• Daniel Trösch

The Influencer Economy Is Taking Off As Content Marketing Collapses

Updated: Feb 13, 2020


Tom Augenthaler

By Tom Augenthaler

Founder of The Influencer Marketer as well as a speaker and trainer, coaching business owners and marketers how to reach new consumers and promote their brands more easily by working with online influencers.


Back in 2009, journalist turned influencer, Tom Foremski, predicted that all companies would become media companies one day.


He was right. The future has arrived.

Today most companies are, to some extent, media companies because they consistently produce content about their brands and products in the attempt to reach and engage their respective audiences.


They publish ads, articles on their websites, white papers, content on their blogs, videos on their YouTube channels and promote all of this on their social channels.

It’s not just consumer brands either.  Business to business (B2B) firms are on the content marketing kick too with 70% of them creating more content than they did last year:


Tamba

Source: Tamba


Everyday brands are pumping out “owned content.” This takes the form content published on their blogs and social channels as well as advertising.


Sounds great, right?  Invest in producing your own content marketing engine so you can reach your customers and prospects directly, develop a better relationship with them and sell more widgets.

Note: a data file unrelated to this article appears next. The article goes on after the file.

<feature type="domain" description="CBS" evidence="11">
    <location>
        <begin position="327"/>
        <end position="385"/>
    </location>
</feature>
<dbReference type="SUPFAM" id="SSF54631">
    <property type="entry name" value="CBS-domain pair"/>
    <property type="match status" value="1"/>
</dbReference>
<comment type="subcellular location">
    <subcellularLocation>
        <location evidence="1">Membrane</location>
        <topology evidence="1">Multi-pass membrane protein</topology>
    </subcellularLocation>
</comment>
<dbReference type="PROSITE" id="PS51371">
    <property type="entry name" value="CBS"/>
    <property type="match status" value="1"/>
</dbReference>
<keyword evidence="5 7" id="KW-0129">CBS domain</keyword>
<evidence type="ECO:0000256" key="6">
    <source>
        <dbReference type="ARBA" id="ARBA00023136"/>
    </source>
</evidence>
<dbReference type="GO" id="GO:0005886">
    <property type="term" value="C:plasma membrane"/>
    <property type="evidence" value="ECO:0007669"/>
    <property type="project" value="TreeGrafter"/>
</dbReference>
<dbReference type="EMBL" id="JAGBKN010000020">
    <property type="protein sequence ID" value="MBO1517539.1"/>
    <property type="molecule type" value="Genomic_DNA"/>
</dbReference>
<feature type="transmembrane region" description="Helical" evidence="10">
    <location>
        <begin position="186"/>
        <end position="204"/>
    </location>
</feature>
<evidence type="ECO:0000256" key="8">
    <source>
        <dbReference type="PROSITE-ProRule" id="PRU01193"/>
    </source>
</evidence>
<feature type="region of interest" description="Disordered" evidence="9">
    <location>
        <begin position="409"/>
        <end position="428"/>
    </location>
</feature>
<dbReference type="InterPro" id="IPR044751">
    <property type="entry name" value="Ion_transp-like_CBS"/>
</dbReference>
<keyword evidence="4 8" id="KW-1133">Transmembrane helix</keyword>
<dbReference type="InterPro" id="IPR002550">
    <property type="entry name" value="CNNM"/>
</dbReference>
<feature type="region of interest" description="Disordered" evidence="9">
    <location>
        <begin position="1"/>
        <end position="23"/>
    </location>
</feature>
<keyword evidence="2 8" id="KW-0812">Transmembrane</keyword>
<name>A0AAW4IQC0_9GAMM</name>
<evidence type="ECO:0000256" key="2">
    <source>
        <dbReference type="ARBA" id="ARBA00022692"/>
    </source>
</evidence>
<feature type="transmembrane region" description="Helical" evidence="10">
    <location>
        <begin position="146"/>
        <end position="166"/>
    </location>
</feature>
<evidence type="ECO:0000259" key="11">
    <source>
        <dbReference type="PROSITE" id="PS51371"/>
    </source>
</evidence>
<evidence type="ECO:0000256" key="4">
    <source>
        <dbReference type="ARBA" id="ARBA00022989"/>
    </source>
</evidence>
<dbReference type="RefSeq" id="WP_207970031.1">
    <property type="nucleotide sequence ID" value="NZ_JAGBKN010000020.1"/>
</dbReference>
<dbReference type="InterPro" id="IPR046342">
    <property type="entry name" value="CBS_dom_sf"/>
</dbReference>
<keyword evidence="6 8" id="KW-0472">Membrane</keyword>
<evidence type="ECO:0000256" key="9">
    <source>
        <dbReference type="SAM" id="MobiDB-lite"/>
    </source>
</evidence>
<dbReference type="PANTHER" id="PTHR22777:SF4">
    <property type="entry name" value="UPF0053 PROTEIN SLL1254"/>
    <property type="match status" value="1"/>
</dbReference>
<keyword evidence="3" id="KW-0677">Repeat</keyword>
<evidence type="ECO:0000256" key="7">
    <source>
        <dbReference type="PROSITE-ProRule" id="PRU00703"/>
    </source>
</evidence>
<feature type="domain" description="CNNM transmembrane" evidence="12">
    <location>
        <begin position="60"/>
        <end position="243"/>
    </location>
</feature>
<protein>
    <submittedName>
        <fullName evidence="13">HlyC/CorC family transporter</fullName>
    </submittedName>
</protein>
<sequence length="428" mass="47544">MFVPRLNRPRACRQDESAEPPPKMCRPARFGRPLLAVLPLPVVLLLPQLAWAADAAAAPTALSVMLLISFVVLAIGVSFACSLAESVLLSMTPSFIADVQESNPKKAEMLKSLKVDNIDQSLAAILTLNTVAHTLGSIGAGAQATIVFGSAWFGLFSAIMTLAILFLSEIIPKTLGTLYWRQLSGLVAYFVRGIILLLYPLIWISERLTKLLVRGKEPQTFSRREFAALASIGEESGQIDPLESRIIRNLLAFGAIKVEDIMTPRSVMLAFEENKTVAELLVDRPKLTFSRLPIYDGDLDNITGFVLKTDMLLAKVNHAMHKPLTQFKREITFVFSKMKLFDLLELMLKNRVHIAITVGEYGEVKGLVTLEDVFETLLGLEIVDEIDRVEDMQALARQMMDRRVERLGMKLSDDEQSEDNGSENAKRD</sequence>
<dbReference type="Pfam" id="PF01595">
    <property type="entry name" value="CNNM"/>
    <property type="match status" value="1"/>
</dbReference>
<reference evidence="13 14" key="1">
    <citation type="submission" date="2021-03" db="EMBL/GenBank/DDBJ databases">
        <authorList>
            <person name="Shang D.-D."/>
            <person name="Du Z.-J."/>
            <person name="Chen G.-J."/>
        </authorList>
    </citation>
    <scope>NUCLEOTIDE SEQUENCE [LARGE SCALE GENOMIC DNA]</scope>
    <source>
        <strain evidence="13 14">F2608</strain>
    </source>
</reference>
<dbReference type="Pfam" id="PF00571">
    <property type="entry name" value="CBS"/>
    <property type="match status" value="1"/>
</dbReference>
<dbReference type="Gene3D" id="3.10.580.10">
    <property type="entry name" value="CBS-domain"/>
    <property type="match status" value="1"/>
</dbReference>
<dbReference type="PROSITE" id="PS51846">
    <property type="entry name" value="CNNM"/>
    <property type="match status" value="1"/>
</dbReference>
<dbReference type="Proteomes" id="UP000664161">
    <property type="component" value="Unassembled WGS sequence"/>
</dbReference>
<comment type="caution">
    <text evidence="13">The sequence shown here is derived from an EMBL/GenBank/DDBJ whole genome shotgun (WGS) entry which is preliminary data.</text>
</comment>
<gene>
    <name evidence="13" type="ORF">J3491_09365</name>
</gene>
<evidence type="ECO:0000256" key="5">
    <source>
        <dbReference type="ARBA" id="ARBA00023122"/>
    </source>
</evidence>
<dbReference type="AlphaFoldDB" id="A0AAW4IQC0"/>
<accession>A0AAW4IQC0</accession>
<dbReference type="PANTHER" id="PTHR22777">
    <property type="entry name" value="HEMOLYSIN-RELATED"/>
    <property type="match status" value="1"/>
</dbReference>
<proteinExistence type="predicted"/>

But there is a little problem with this scenario…


The hard reality is that brands are not trusted and that means much of their content gets overlooked and dismissed entirely by consumers they want to reach and persuade. The following illustration by McKinsey & Co. shines a harsh light on this truth:



The pie chart by McKinsey & Co

The pie chart by McKinsey & Co demonstrates an inverse relationship between marketing dollars spent and level of consumer trust. A majority of the consumers surveyed don’t trust paid media – which is not a surprise.


Consumers don’t want ads. They find them annoying so they find ways to turn them off and ignore them.


According to the Interactive Advertising Bureau, 26% of desktop user and 15% of mobile users are blocking ads as of July 2016. That figure has probably grown in the intervening months. Consumers want more control over what they see and ad blocking software gives that to them.


Brands had to do something to combat lower ad visibility. The easiest route was to put more resources into content marketing – which was great for a while. The trouble is, in-house content marketing is hitting a wall.


Content Marketing Implosion

Just a couple of years ago, 78 percent of brands increased their content output. At the same time, average content engagement decreased by a shocking 60 percent!

Engagement decreased by 60 percent!


We have arrived at what content marketing expert, Mark Schaefer, calls “Content Shock.” Mark’s premise is this:


“In any human, natural, or economic system, when there is an overabundance of some commodity, and there is a limited capacity to consume that good, something has to change. My post was a call to arms, pointing out that what worked in content marketing a few years ago — when content was a novelty — will not work in this era or overwhelming information density. Simply, the economics of content are changing.”

We’ve arrived. Content shock is here.

But here’s the good news:


Taking another look at the McKinsey & Co pie chart above (right hand side) that people DO trust word of mouth.  


But, let’s be clear, “word of mouth” is a broad term and can mean a number of things, including:


Online reviews as seen on marketplace platforms like Amazon.com and YelpFriends and neighbors … when they recommend something to youAuthorities … authors and consultantsAnd online influencers … social media personalities including celebrities, bloggers (micro influencers), thought leaders and more.